A Tech Company Breathes New Life into a London Paper Factory

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Chair Of The Month

Jump Studios converted the factory into a bright office space with 100 desks and expansive social areas.

Photo by Gareth Gardner.

When Cloudflare, an Internet performance and security company based in San Francisco, decided to open its first London offices, it became intrigued with an old paper factory, just a stone’s throw from the Tate Modern. Jump Studios took the job of converting the factory into a bright, airy office space with 100 desks, expansive social areas, an outdoor terrace, and even an auditorium. The space at once plays homage to the building’s history with its “exposed bones,” while also reflecting Cloudflare’s smart and curious brand.

We reached out to the team at Jump Studios to find out more about the project.

Photo by Gareth Gardner.

When was the project completed?


What is the total square footage?

7,000 square feet

What is the square footage per person?

70 square feet per person

What is the location’s proximity to public transportation and other amenities?

The office is close to both Southwark and London Bridge tube stations, as well as a quick walk to restaurants and shops.

Photo by Gareth Gardner.

Which furniture brands/dealers were used?

The furniture was sourced by Chase & Sorensen, and the worktops were bespoke design by Jump Studios.

What percentage of the space is unassigned?

Each desk is allocated to a person.

How is the company’s brand reflected in the space?

Jump Studios was deliberate in incorporating major elements of the Cloudflare ethos into their design, including a feature “graphic wall” that has been programmed to showcase live information from the Internet using both LED and 2D graphics. They also used the unconventional design of visible, “nomadic” coils to run the electric and data cords to work desks. Rather than the standard method of having IT wires coming from under the desk, these coils shoot down into the workspace, referencing the company’s tech involvement, while adding color and creating a “garage-industrial” feel.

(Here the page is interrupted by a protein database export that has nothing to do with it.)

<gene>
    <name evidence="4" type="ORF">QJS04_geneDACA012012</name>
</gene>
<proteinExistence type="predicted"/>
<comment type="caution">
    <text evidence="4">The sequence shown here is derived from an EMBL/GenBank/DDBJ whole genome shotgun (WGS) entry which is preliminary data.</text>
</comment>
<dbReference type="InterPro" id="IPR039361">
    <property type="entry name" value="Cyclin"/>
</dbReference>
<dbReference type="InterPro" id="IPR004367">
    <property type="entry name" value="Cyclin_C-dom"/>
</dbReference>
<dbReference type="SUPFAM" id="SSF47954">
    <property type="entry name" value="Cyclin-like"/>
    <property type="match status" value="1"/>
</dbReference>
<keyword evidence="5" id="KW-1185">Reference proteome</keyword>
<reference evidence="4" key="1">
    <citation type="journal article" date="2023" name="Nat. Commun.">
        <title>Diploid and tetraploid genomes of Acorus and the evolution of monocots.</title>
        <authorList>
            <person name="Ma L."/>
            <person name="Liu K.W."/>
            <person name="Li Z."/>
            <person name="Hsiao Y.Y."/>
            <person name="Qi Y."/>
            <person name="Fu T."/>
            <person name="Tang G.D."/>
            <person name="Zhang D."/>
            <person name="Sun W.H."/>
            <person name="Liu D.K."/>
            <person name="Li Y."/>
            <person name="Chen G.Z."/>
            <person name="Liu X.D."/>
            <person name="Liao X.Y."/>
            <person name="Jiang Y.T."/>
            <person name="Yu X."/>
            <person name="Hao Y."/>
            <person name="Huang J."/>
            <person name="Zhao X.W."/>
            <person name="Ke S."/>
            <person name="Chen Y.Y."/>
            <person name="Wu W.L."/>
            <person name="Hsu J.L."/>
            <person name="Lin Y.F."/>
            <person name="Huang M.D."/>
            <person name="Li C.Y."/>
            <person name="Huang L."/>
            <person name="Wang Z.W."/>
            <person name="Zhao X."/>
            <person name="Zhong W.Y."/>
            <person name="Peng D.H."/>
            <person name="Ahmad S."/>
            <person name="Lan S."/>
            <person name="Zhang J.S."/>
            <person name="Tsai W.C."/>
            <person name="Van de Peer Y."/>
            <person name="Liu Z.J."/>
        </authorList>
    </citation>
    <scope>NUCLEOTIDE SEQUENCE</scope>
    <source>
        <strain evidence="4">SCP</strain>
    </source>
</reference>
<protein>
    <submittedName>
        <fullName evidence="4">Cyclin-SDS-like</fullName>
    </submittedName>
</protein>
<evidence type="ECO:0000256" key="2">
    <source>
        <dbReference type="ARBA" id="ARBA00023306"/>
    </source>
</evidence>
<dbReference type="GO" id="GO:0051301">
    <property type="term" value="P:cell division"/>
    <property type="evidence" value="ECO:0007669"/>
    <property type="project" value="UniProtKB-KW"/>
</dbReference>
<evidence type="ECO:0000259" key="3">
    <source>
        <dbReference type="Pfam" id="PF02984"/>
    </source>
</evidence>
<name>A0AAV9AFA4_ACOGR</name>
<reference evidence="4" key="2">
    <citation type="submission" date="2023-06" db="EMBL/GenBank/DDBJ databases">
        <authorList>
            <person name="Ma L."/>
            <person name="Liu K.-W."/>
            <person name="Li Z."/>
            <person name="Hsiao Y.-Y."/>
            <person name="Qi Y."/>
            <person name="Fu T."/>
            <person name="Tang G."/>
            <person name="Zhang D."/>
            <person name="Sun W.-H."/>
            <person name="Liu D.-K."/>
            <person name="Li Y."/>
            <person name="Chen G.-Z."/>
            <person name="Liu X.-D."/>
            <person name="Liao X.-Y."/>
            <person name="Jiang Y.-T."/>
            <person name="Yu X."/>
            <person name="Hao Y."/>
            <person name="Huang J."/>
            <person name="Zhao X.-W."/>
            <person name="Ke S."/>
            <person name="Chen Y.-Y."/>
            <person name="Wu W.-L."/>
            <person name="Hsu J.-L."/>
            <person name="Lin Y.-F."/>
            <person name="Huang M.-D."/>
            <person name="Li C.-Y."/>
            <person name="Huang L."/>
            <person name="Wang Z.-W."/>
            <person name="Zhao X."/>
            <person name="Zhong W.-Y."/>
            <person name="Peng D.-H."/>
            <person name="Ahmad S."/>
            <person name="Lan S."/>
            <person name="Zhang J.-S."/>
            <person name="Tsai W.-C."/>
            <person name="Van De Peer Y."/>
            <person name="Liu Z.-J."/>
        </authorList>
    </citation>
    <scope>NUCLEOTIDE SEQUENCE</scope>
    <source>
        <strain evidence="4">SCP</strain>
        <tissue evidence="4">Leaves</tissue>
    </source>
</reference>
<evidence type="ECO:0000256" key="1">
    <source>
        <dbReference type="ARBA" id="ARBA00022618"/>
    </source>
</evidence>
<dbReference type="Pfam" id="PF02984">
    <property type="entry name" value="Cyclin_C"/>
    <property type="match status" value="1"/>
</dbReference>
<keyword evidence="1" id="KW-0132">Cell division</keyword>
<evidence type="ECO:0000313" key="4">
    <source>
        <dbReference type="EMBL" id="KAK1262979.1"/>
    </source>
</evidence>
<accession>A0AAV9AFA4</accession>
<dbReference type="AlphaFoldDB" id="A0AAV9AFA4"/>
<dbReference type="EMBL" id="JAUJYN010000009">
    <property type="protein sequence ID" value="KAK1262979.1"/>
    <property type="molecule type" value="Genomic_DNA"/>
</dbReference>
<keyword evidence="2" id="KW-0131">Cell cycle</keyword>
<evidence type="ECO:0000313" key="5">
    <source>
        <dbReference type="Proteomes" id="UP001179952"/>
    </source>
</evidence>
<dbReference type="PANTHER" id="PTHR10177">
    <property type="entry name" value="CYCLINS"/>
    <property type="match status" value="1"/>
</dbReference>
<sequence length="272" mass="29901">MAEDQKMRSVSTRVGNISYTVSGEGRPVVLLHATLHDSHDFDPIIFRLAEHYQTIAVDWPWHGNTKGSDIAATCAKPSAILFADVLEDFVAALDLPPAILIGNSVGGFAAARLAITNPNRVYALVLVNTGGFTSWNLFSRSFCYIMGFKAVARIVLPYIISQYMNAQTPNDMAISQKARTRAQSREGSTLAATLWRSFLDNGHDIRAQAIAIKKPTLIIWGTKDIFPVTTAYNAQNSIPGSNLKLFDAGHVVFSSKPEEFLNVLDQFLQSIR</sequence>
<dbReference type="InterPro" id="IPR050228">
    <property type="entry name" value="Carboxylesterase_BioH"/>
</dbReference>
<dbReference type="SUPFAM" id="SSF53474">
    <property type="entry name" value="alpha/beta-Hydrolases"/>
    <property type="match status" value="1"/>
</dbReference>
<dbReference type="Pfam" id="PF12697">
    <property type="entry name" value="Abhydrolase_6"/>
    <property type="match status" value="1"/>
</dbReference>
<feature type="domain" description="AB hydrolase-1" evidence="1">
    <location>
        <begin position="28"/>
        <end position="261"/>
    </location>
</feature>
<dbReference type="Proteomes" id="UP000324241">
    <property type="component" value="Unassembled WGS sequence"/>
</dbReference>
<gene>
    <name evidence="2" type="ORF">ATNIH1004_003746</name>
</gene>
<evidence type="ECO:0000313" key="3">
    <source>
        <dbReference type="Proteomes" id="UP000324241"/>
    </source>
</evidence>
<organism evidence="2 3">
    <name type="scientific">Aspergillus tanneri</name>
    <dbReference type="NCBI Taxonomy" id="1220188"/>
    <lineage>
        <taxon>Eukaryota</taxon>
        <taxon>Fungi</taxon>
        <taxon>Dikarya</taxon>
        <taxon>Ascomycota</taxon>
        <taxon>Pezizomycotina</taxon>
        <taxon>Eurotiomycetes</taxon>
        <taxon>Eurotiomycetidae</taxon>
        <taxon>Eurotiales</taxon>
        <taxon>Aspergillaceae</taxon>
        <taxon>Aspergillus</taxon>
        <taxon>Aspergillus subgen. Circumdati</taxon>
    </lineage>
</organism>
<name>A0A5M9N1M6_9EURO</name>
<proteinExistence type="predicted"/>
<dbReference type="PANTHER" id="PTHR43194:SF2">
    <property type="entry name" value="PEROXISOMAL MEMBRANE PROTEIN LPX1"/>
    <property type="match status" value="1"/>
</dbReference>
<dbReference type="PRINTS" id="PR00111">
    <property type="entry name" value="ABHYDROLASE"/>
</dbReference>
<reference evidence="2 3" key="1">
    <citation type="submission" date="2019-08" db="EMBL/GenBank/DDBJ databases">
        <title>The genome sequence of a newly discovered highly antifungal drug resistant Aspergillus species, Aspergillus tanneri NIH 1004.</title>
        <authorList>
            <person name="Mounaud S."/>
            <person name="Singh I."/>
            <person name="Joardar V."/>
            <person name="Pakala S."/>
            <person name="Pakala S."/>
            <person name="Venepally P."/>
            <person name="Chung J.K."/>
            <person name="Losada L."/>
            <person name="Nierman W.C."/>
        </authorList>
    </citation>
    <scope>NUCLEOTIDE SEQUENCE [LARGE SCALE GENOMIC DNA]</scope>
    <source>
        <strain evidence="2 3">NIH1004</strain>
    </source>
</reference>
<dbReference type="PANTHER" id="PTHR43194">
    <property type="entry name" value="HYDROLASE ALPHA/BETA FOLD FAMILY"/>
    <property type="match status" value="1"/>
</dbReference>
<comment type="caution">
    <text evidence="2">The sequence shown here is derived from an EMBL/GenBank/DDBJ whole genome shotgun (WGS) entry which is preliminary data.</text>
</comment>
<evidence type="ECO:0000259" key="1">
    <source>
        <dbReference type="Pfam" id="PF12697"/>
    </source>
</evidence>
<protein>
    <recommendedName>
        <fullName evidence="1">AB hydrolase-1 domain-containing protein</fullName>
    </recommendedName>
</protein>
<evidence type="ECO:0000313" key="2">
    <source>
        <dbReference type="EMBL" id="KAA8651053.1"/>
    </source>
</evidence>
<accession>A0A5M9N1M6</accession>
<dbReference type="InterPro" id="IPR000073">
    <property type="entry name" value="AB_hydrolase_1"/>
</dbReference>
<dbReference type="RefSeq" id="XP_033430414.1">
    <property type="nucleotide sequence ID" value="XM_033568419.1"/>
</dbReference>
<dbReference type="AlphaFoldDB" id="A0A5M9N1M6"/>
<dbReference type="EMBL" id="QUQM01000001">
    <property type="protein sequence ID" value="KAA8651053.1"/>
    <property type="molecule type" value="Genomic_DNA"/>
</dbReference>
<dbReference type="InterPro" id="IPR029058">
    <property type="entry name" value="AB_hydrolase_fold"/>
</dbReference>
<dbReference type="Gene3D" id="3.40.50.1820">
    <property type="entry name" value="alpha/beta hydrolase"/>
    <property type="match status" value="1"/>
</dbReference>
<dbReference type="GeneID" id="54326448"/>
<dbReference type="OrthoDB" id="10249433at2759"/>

Photo by Gareth Gardner.

What is the most unique feature about the new space?

The central OSB Spine which tells a story of who they are and how they work.

If the company moved out of a previous space, what was the hardest aspect of change for people?

They were previously in a typical serviced office, so they were quite eager and excited to move into this new space. We worked very closely with them to define the right type of space, so everyone was very excited to move in.

Photo by Gareth Gardner.

Please share any illuminating, surprising, or hoped-for results you might have gleaned from post-occupancy surveys.

As opposed to being greeted by random posters and paraphernalia, Cloudflare has curated the space to how we imagined. The team has carefully crafted the space as it was meant to be respecting the design very well.

Please talk about any other notable aspects of the project that make it unique.

The personal lockers are numbered in some algorithm that is far beyond my capacity to ever understand. Originally the space had very low accessible ceiling tiles and a raised floor system. Removing all of it exposed an amazing quality space. Being able to expose the concrete floor and omit the raised tiles was exciting; being an IT company, they weren’t shy to explore a bespoke infrastructure that worked for them, where traditionally the raised floor would be a non-questionable element.

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